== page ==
One of the best recent trends in the gardening world is the increased interest and inclusion of sustainable gardening practices. For those who don’t know what “sustainability” is, it’s a balance among enhancing the environment, economic viability and improved quality of life.
In short, sustainable practices should make efficient use of natural resources in a way that is cost effective and does not cause the gardener excess work or harm to neighbors.
It’s not that sustainable practices, such as composting, don’t have added labor. These practices, however, can be kept in balance. Added labor in making your own compost is balanced by the efficient use of natural resources, serves as a low-cost (or free) soil amendment, and reduces the burden on waste collection. In essence, a little elbow grease helps reduce your reliance on fertilizers (and their cost) and has environmental benefits.
Composting: Recycling trash to treasure
One practice on a steady rise in popularity is composting. Whether you are a vegetable gardener, a flower gardener, a farmer or an apartment dweller, composting is an efficient way to turn your kitchen and garden waste into valuable soil amendments for your garden and containers. You can compost outdoors in bins or tumblers or even indoors in small indoor setups that compost through fermentation or worm bins for vermicomposting. Composting is even becoming popular among those who don’t garden as a way to cut down waste and carbon footprints — they give the compost to gardening friends or donate it to community gardens.
The secret to compost is having all the right ingredients in the right proportions. First and foremost are the composting materials — a combination of green stuff (grass clippings, green leaves and vegetable scraps from the kitchen) and brown stuff (dried leaves, straw, sawdust and shredded paper). While the exact proportions depend on the materials, it is usually a ratio of two to three times more brown than green.
Next, you’ll need to make sure that there is enough airflow and water. Air is incorporated by turning compost in bins and tumblers. The indoor fermentation method is anaerobic, meaning that it does not require air, but it has to be processed outside when it’s done indoors.
Rain barrels: Harvesting water for the future
Another sustainable garden trend is the use of rain barrels to collect water as it drains down downspouts from the roof. Not only are you using “free” water instead of what comes out of the tap, you are reducing the amount of excess water draining into storm sewers or into streams during periods of rain.
You can use your rain barrel water to fill watering cans, or, if you have it high enough above the garden, you can even use it to supply a low-pressure irrigation system.
You can buy a rain barrel in a variety of designs and colors, or you can make your own, if you can find a food-grade barrel. I found a pamphlet from Washington State University outlining what tools and supplies you’ll need to build one from scratch athttp://whatcom.wsu.edu/ag/compost/pdfs/rainbarrels.pdf.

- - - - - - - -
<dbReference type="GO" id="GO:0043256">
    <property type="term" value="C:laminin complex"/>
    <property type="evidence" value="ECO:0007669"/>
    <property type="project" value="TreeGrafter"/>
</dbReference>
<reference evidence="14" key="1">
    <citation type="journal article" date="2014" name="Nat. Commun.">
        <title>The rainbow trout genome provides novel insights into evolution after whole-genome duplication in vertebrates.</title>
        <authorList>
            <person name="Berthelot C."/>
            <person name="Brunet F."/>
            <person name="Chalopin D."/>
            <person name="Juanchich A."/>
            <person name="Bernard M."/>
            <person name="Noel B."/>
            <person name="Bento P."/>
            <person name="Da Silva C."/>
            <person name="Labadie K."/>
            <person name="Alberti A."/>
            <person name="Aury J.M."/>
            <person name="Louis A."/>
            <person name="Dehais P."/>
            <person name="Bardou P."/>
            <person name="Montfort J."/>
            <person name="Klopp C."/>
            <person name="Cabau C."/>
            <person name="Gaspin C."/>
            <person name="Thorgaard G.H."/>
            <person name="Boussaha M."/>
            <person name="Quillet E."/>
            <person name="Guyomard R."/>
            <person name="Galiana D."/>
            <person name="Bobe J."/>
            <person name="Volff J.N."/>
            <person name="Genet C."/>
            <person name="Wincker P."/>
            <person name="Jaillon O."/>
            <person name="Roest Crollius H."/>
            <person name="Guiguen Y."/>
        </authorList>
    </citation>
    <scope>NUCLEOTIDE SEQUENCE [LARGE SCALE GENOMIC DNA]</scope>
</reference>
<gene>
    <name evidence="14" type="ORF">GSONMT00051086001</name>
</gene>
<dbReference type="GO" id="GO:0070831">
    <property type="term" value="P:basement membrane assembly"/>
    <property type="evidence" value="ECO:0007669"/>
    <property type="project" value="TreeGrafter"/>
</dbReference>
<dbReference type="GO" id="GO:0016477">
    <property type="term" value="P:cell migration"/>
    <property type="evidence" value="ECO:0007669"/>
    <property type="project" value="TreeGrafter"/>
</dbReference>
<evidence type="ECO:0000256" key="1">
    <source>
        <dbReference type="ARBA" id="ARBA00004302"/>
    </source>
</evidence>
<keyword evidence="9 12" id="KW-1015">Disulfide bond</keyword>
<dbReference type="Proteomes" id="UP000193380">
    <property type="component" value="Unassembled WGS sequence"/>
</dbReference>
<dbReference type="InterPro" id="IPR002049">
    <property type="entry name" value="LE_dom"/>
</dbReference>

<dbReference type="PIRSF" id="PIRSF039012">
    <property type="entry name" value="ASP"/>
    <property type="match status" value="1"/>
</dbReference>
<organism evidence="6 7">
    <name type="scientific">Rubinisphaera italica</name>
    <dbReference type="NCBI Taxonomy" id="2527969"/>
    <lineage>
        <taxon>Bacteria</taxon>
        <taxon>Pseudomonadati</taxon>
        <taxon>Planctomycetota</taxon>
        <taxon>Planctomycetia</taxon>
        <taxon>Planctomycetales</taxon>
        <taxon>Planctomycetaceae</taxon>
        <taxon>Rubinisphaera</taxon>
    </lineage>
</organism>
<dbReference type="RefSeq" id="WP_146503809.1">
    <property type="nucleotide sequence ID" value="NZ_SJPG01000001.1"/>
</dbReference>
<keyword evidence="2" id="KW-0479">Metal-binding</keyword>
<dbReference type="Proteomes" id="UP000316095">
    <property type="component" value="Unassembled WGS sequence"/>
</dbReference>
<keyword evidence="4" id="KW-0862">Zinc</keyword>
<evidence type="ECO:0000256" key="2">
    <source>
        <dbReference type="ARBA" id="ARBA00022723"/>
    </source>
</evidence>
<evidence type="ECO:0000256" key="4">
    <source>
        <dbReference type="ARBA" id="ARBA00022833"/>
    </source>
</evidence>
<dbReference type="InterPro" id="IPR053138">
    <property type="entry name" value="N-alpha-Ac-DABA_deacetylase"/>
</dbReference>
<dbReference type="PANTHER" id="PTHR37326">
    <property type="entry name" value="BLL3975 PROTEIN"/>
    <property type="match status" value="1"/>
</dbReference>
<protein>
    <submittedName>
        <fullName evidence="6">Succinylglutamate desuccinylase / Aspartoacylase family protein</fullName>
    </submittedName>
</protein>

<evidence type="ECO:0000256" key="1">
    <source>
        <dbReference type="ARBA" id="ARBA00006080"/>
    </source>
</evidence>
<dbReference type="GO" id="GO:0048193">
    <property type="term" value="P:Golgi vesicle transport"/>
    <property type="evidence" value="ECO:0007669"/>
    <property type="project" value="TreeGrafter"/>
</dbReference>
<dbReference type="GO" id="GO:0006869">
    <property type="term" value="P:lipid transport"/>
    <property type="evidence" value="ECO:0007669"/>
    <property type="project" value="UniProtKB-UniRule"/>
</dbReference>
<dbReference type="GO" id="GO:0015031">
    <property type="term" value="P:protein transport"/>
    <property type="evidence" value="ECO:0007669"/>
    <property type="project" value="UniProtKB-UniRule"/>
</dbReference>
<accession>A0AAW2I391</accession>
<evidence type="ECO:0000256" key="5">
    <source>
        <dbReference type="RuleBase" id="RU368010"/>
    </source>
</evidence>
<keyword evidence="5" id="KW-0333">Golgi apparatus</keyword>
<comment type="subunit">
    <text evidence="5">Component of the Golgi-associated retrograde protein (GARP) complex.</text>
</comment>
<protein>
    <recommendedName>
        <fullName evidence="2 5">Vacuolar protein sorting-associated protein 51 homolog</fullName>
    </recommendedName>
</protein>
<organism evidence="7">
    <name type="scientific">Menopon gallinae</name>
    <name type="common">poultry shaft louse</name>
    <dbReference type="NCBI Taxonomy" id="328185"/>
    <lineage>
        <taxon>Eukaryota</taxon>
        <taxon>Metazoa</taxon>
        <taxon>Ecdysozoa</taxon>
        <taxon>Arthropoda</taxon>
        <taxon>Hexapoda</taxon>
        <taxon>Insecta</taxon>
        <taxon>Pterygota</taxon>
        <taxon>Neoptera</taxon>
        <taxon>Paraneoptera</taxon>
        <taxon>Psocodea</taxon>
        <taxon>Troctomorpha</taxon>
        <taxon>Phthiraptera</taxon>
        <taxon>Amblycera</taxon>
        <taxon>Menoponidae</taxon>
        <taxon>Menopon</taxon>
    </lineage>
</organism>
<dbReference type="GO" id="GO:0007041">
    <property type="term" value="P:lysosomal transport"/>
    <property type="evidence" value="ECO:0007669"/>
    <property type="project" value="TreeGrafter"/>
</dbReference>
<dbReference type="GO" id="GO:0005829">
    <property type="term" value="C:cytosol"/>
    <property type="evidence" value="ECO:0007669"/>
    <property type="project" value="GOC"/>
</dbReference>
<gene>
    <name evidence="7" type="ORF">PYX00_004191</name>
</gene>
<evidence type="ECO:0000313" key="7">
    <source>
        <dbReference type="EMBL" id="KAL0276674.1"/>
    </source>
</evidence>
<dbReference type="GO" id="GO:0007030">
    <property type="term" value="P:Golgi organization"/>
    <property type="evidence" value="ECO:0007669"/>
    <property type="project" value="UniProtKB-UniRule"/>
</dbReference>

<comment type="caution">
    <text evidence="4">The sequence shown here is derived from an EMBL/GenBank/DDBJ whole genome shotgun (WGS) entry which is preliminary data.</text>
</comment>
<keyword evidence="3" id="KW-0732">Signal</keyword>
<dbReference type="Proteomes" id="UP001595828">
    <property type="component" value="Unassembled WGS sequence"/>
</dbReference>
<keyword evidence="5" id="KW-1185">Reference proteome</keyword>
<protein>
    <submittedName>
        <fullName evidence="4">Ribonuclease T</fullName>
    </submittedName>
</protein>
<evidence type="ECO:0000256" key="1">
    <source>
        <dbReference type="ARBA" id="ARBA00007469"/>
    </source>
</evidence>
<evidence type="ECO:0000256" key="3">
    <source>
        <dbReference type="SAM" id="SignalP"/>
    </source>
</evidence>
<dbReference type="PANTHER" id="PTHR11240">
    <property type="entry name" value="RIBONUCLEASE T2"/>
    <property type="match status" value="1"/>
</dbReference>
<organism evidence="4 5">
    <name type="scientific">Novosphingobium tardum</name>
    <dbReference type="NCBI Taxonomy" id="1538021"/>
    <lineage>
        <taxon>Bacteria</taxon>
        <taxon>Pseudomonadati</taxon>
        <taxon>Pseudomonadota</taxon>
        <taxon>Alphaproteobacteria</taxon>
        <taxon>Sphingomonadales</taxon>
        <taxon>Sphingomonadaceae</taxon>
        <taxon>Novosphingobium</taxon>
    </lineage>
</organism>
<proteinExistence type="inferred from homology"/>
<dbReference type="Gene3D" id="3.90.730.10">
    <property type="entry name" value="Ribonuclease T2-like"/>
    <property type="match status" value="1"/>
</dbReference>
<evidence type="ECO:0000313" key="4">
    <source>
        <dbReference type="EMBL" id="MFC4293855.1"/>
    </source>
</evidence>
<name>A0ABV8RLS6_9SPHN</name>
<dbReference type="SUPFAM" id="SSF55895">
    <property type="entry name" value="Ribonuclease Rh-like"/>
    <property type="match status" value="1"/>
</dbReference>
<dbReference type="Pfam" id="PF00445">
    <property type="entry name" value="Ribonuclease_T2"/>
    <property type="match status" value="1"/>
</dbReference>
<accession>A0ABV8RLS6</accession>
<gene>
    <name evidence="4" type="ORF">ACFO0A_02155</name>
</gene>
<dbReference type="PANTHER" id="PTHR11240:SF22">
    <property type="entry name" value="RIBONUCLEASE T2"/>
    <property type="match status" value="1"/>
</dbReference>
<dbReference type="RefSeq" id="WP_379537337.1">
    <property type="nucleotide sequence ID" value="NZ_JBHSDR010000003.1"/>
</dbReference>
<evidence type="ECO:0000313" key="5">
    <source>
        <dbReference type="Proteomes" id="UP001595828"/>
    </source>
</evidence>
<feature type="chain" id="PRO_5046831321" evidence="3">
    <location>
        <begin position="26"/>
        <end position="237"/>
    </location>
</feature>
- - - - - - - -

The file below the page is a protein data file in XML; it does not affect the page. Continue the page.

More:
I would suggest using a diverter that goes on your downspout and allows the first flush of water to pass down the drain to wash out any debris. It also stops collecting when the barrel is full.
Gardening for the birds (and the bees)
As troubles continue with honeybees and colony collapse disorder, many sustainability-minded gardeners are gardening with native pollinators, such as bees, beetles, birds and bats in mind.
Pollinators are important since they are responsible for well over 30 percent of the food that we eat, mainly fruits and vegetables. Gardeners are giving these critters a hand by planting food for them to eat, both as adults and juveniles.
The website for the Pollinator Partnership (www.pollinator.org) has some great guides on what to plant for each region of the country. Now they even have a smartphone app called “BeeSmart” that you can download from Google Play or Apple.
Pollinators also need some creature comforts, such as a water source and shelter. Bee boxes are becoming popular garden items for solitary bees, and beekeeping as a hobby is also on the increase. One thing all gardeners can do is reduce dependence on chemical pesticides that can harm bees and use pesticides in the evening, when bees are not active.
Reducing inputs all around
There are many more practices you can adopt to become a more sustainable gardener (but they only allow me so much space here). Here’s a quick list:
- Have lawn mowers and power equipment regularly serviced to reduce fuel waste.
- Test your soil to reduce the amount of fertilizer waste.
- Reduce the size of your lawn to use less fertilizer, water and fuel.
- Learn to tolerate small amounts of insect and disease damage to reduce pesticide use.
- Use native plants to reduce water needs and feed pollinators/wildlife.
- Use drip irrigation to reduce water usage.
- Grow perennials instead of annuals to reduce waste (plus it is cheaper and less work in the long run).
- Grow more food to eat healthier and reduce food transportation and storage.